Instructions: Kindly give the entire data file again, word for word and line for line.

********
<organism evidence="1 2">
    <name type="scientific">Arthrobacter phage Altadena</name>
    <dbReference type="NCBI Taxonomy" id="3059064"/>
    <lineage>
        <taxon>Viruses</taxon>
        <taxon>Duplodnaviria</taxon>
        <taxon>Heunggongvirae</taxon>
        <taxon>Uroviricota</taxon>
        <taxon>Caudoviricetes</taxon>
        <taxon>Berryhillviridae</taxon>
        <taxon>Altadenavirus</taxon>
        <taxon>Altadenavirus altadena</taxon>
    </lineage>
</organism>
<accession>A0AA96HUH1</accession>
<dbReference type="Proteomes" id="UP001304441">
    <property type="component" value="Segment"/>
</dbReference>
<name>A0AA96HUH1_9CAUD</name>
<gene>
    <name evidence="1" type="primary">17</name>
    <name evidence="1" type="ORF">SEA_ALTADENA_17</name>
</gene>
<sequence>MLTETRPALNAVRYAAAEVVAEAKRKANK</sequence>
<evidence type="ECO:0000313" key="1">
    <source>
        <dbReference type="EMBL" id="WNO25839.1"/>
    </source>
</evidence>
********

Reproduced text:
<organism evidence="1 2">
    <name type="scientific">Arthrobacter phage Altadena</name>
    <dbReference type="NCBI Taxonomy" id="3059064"/>
    <lineage>
        <taxon>Viruses</taxon>
        <taxon>Duplodnaviria</taxon>
        <taxon>Heunggongvirae</taxon>
        <taxon>Uroviricota</taxon>
        <taxon>Caudoviricetes</taxon>
        <taxon>Berryhillviridae</taxon>
        <taxon>Altadenavirus</taxon>
        <taxon>Altadenavirus altadena</taxon>
    </lineage>
</organism>
<accession>A0AA96HUH1</accession>
<dbReference type="Proteomes" id="UP001304441">
    <property type="component" value="Segment"/>
</dbReference>
<name>A0AA96HUH1_9CAUD</name>
<gene>
    <name evidence="1" type="primary">17</name>
    <name evidence="1" type="ORF">SEA_ALTADENA_17</name>
</gene>
<sequence>MLTETRPALNAVRYAAAEVVAEAKRKANK</sequence>
<evidence type="ECO:0000313" key="1">
    <source>
        <dbReference type="EMBL" id="WNO25839.1"/>
    </source>
</evidence>